The Baltimore Sun highlights a “hyperlocal tradition”: Black Marylanders serving sauerkraut as a side dish for Thanksgiving and Christmas dinner. Sauerkraut on the holiday table is not uncommon for Americans of German and Polish descent, but the connection to Black Marylanders has a “complicated racial history.”
According to Adrian Miller, food historian, “Germans, who accounted for one in four Baltimoreans when Abraham Lincoln declared Thanksgiving a national holiday, employed freed Black domestics, in addition to owning slaves. Black cooks most likely learned to prepare the meals in German kitchens, according to Miller.” Miller added: “What usually happens in these narratives is that you have enslaved cooks making this food, and they are familiar with it. Not always, but often these foods get incorporated into African American foodways when they have time to cook on their own and have more autonomy of what they cook. They remember these dishes that they cooked for slaveholders and, so then those dishes transition to African American foodways.”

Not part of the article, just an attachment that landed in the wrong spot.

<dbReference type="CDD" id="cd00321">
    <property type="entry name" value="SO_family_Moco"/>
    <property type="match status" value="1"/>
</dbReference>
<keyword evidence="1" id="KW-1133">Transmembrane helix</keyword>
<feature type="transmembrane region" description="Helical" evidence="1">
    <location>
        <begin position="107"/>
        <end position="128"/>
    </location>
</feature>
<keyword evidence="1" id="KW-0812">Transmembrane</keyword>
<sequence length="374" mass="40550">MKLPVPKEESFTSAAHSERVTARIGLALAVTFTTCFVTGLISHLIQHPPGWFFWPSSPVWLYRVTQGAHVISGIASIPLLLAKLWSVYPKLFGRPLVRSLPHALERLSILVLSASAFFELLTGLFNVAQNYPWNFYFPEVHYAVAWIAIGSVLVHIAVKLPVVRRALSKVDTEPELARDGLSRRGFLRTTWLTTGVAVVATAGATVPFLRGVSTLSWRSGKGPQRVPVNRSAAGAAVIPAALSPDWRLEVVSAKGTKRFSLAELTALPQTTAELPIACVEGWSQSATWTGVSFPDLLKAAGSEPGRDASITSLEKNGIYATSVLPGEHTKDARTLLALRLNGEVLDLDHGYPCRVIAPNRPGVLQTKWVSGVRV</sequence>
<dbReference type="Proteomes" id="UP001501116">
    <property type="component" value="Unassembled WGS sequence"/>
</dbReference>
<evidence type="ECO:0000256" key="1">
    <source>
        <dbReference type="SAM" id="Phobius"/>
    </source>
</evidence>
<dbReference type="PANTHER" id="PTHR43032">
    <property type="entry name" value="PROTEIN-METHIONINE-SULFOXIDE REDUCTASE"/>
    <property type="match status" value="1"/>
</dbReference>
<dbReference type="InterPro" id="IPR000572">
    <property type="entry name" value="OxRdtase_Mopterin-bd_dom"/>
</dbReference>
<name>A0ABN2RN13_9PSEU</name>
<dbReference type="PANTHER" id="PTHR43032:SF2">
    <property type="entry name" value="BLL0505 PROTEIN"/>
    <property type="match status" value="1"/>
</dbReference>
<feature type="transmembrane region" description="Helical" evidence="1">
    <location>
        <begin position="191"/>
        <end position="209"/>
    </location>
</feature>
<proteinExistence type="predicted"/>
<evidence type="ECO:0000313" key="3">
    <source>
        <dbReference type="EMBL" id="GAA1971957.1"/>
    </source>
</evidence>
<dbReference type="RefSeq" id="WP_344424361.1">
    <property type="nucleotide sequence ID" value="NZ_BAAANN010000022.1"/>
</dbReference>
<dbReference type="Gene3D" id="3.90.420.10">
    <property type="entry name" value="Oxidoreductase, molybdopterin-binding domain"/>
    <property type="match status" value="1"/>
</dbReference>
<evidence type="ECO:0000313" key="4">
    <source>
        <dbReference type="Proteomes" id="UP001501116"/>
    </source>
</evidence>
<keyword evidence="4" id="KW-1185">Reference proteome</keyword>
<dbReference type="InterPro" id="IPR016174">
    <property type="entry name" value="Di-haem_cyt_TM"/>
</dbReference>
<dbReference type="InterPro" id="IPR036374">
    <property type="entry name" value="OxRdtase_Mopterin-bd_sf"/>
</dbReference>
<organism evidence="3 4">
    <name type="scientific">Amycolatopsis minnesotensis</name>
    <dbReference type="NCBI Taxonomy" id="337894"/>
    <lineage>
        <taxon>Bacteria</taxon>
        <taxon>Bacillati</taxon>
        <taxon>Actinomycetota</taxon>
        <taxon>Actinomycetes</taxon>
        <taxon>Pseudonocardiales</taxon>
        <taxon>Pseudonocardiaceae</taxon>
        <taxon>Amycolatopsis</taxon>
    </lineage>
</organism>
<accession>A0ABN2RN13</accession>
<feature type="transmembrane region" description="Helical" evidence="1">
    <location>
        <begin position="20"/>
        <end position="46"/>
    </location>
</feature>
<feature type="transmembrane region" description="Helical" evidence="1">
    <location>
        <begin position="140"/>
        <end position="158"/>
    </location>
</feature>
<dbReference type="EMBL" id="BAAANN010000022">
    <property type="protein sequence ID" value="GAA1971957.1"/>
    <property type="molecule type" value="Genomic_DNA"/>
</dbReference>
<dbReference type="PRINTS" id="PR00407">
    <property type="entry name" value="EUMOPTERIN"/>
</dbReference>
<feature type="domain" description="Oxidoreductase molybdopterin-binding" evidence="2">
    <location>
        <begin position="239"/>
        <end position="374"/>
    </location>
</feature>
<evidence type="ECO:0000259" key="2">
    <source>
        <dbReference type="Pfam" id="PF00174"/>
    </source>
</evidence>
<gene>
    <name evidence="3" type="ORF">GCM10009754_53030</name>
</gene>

The article notes Black Marylanders make their own spin on the fermented cabbage dish. They add pig tail, neck bones or smoked turkey.
Read more (Baltimore Sun)